Phosphate coatings have been covered in a couple of previous surface treatment articles. In the first of these articles, we looked mainly at engine applications, including piston rings, camshafts and so on. In the second article, we looked in slightly more depth at some of the advantages and disadvantages of phosphating. The design engineer or metallurgist who recommends this type of coating needs to be aware of the potential problems with hydrogen embrittlement of high-strength steels and, if relevant, to specify countermeasures.
In this article, we will look at how such surface treatments might be used to advantage for transmission applications, specifically gears. Phosphated surfaces offer a number of potential advantages for gears, despite the surface being much softer than the carburised surface which is most often specified.
There are several reasons for this, some of which are a result of the softness of the treated surface. Phosphate surface treatments convert a very small depth of the surface, rather than simply depositing a material onto it, as with a coating. There is some confusion here though: there are sprayed coatings that are phosphate based, and it is a common mistake to call phosphate conversion treatments coatings. Although not a hardening treatment, phosphate conversion coatings are similar in principle – the resulting surface is different, but with an integral part of the component having been formed by a chemical reaction.
However we have finished the surface of a component, whether this is by machining or grinding, there are high-points on each surface, known as asperties. It is these asperities that first cause any hydrodynamic oil film to fail, as these are the points on the surface that will first come into contact with the mating part. As a chemical conversion process, phosphating reacts with an iron-bearing surface, and the rate of conversion is proportional to surface area. In the same way that finely atomised fuels burn more quickly, so asperities – with their high ratio of surface area to volume – are converted more fully to a soft phosphate layer. While the process may convert only microns of a surface, that is enough in many cases to change a hard asperity into a soft and weak high point, which will simply and harmlessly be deformed or detached in service.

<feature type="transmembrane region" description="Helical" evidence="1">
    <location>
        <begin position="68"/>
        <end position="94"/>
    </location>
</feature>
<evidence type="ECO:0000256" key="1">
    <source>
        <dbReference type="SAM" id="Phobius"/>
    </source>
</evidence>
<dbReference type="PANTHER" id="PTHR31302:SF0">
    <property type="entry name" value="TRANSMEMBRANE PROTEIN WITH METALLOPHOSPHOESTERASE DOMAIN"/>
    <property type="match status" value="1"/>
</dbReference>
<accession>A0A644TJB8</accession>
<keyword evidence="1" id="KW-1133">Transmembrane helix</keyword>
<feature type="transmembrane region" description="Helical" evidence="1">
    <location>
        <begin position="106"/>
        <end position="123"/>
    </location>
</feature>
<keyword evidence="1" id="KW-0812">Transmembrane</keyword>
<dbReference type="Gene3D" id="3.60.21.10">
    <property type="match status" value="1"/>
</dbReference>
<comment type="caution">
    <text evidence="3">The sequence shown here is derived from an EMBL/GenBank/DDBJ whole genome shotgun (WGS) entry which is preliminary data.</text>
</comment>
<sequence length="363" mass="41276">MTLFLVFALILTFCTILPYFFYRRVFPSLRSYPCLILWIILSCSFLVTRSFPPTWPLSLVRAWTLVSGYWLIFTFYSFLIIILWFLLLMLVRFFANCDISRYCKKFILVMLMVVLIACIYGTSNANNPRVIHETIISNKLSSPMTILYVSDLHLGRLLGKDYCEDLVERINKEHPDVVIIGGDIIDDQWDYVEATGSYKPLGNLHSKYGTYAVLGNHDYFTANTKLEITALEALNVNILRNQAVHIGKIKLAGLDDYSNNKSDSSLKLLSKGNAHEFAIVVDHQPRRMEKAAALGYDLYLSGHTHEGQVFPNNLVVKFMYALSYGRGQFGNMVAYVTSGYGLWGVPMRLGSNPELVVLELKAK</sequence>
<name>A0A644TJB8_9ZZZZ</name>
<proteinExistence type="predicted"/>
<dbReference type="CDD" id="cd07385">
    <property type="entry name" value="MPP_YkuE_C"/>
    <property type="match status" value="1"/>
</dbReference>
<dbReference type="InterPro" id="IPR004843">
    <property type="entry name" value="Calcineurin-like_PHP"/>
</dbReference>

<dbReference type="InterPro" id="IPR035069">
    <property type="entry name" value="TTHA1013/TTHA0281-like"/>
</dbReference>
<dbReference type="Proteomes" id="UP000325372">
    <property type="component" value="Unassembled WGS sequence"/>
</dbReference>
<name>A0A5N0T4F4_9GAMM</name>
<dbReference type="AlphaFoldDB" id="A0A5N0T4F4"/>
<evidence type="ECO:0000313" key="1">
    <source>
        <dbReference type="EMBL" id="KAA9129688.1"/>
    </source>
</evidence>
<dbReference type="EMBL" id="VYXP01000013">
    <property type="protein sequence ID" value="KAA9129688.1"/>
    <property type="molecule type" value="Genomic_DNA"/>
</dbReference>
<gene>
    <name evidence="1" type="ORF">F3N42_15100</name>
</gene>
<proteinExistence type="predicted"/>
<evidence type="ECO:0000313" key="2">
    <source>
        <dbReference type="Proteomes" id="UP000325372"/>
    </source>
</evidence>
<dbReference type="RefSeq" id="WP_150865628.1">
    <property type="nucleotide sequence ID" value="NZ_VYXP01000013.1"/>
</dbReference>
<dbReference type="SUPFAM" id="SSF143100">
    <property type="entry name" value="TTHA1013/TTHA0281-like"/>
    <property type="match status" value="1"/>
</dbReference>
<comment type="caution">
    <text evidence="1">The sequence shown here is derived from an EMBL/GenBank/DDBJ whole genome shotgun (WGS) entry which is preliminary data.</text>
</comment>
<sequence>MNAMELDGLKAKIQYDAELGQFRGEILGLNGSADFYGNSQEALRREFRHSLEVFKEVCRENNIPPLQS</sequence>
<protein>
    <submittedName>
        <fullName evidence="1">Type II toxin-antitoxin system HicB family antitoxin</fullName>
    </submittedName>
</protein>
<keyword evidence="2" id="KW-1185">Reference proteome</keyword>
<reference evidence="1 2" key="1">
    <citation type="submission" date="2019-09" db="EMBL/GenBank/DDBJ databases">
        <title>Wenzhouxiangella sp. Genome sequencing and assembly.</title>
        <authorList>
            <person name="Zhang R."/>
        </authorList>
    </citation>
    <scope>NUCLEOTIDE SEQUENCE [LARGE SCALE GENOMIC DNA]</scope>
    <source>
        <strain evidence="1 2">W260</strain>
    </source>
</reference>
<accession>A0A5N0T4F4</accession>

Phosphate surface treatments are also well known for their ability to hold oil within the structure of the converted surface. This, and the softer nature of the surface itself, helps the running-in behaviour of gears and is effective in minimising scuffing of gears during early life. Bergseth (1) cites research on gears that shows that although the soft phosphate surface is quickly worn away during running, it is very effective in preventing scuffing. Sjöberg (2) carried out tests showing that under extreme contact pressures of 7 GPa (1015 ksi) phosphate treatments on standard specimens had a lower coefficient of friction and resisted scuffing, even though the same specimens without phosphate coating had scuffed at less than 1.9 GPa contact pressure.
Phosphate surface treatments are also useful, especially when they have been oiled, for inhibiting corrosion. Where transmission gears stand for periods of time, corrosion pitting may start, and phosphating can help prevent early-life corrosion. This can be especially important where transmissions are built and packed in a relatively warm environment and are then exposed to cold, as in an aircraft’s cargo hold, causing condensation.
It is not all good news though. Devlin et al (3) present research that shows that phosphate coatings may detrimentally affect the fatigue life of gears, although their study was conducted on low-hardness gears.
1. Bergseth, E., “Influence of surface topography and lubricant design in gear contacts“, Kungliga Tekniska Högskolan academic thesis, ISBN 978-91-7415-427-6
2. Sjöberg, S., “On the running-in of gears”, Kungliga Tekniska Högskolan academic thesis, ISBN 978-91-7415-656-0
3. Devlin, M.T., Turner, T.L., Thompson, K., Kolakowski, K., Garelick, K., Guevremont, J.M., and Jao, T., “Effect of Phosphate Coatings on Fatigue and Wear”, paper presented at the Annual Meeting of the NLGI, 2007
Written by Wayne Ward